Passover is a holiday filled with traditions and symbolism. From chanting the ancient blessings to forgoing bread, the rituals involved in this unique holiday hold a special place in many people’s hearts. And among all of the traditional aspects of Passover, the food we eat during the seder, or the traditional holiday meal and service, is often one of the most-anticipated parts. Whether the Passover dinner table includes the classic matzo ball soup or the infamous gefilte fish or your grandma’s age-old brisket recipe, the chance to gather and dine among family and friends is a wonderful part of this celebration.
While symbolic items like bitter herbs and bowls of salt water are must-haves at the Passover seder dinner, one of the most beloved staples is the charoset, a dish that many people look forward to scooping up with a piece of matzo.The sweet and spice-tinged deliciousness of the charoset fruit-and-nut mixture is a highlight of the seder ceremony. Luckily, how to make charoset is easy to teach, and it’s a recipe you can share with loved ones year after year. Understanding the significance that charoset brings to the Passover seder makes eating the dish even more meaningful.
What Is Charoset?
A Passover seder is unlike any other holiday dinner and comes with some unique customs: Guests eat unleavened matzo instead of bread, drink four glasses of wine in one sitting, and recline on pillows placed on their dining chairs. In the middle of the table sits a platter, called a seder plate, containing various symbolic foods used throughout the Passover ceremony, such as a roasted egg, fresh greens, a lamb shank bone, and charoset, a sweet mixture of ingredients that can vary from region to region, or family to family.
Although delicious, charoset is meant to symbolize a material usually not associated with tasty food: clay. That’s because during Passover, Jewish people celebrate being freed from slavery when they were living in Egypt under the Pharaoh Ramses II’s rule. The mixture of fruits, nuts and other ingredients in charoset is intended to resemble mortar, the material the Jews used to construct buildings for the Egyptian ruler. Eating charoset commemorates the enslaved ancestors, and the eventual miracle that the Jews were freed from the Pharaoh’s rule.
How Do You Make Charoset?
To make charoset, simply chop, grind, or pound the fruits, nuts, honey, spices and other ingredients (see recipes below) using a food processor, a chopper, or even a sharp knife, and then mix them together. Some people prefer their charoset on the chunkier side, while others want it to look more like a paste. The good news is that there is no “wrong” consistency for charoset, as long as it can be used to symbolize mortar in the Passover ceremony.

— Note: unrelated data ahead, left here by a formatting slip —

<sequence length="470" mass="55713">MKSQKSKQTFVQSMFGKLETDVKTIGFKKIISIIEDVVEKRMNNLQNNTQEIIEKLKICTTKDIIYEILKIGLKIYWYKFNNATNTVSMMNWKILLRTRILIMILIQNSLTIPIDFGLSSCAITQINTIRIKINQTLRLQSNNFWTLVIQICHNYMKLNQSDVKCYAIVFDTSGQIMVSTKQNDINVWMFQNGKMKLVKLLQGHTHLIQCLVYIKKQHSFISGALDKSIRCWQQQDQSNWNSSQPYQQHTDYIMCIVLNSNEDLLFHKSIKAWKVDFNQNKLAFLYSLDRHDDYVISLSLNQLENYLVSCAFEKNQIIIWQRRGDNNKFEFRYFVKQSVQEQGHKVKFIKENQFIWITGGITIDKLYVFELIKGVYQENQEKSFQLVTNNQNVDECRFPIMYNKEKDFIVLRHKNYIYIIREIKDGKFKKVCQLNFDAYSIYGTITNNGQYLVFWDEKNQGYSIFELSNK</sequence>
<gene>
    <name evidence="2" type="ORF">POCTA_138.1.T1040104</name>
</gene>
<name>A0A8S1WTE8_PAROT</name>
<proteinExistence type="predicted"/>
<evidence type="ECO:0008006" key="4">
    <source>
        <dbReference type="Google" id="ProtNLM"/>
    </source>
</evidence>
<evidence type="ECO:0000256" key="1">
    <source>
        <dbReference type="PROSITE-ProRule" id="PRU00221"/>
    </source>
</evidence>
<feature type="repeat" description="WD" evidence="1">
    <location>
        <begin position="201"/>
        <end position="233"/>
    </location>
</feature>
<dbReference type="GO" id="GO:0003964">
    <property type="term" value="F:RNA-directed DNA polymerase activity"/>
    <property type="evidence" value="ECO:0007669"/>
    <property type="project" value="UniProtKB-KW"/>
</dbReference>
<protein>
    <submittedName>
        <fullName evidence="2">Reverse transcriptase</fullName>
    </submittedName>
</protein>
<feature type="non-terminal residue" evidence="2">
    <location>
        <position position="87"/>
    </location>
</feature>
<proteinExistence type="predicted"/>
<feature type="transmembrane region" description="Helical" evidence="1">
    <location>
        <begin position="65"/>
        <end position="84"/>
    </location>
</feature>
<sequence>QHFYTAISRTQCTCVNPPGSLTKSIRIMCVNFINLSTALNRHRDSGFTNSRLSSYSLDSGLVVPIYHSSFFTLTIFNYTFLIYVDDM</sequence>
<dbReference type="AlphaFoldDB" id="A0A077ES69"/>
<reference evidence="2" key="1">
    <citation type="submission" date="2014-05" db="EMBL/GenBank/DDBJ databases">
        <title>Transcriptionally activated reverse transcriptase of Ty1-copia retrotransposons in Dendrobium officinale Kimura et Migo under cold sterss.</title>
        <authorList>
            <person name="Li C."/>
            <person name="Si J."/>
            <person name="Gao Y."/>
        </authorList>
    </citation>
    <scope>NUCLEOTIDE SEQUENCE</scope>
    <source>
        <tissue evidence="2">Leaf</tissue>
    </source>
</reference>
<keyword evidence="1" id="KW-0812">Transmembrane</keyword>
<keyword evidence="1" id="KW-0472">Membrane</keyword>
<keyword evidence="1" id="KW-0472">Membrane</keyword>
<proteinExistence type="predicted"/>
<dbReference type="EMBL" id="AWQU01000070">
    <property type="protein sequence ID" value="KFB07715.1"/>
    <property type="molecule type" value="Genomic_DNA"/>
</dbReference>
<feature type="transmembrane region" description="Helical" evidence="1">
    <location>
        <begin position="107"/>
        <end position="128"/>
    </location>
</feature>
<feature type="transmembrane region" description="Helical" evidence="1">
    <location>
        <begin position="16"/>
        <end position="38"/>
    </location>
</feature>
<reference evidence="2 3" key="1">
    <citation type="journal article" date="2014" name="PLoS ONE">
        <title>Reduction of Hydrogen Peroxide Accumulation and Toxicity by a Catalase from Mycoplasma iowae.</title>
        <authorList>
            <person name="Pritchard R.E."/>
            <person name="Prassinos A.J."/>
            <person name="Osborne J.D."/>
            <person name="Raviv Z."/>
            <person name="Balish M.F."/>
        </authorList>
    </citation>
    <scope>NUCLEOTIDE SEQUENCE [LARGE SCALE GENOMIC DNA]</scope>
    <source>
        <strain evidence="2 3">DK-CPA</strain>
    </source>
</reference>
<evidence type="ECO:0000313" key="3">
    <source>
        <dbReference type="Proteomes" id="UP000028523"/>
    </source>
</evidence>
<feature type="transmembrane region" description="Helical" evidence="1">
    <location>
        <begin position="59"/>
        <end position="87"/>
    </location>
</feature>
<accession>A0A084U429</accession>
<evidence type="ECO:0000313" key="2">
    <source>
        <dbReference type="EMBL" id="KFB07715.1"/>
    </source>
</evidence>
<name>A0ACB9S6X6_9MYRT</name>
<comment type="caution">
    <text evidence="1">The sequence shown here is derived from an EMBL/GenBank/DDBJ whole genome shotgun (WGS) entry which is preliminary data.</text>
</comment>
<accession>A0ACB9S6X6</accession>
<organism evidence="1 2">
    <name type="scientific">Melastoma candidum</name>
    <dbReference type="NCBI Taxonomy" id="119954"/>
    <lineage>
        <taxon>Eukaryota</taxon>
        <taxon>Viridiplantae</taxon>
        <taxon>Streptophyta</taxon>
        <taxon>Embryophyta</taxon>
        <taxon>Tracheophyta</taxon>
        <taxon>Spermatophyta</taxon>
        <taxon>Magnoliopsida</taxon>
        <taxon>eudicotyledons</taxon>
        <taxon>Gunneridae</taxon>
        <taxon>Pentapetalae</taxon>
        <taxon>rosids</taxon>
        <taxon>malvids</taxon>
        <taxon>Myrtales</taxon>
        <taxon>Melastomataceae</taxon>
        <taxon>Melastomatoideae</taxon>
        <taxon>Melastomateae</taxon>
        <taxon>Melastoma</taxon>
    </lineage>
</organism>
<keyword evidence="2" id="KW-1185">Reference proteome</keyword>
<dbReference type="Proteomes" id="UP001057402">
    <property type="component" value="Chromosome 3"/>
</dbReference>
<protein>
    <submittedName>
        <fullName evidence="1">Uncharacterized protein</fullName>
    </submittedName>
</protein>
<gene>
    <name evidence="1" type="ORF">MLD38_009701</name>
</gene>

Many families follow charoset recipes that have been passed down from generation to generation and that reflect their regional heritage. For example, Iraqi charoset might include dates, while an Italian version might use chestnuts, and a variation that originates from Surinam may involve coconut. Ashkenazi Jews, who originate from Eastern and Central Europe, often make charoset using apples, walnuts and wine.
No matter which recipe you follow, make sure to store your mixture in a bowl with a sealable cover and refrigerate the charoset for a few hours before serving, to allow the flavors to combine.
Perhaps the most popular charoset recipe (at least in the U.S.), the Ashkenazi version of this traditional dish is made by blending apples, wine, walnuts, honey and cinnamon, for a mouthwateringly sweet-and-spicy flavor.
When prepping the apples, you can either peel the fruit or leave the skin on. It’s a personal choice, but if you like to peel the apples, have a good-quality peeler handy to make your prep a breeze.
While Ashkenazi charoset recipes can vary, most resemble this one:
Charoset can be made with a wide variety of fruit and nut combinations. The apricots and pistachios in this charoset recipe complement each other beautifully.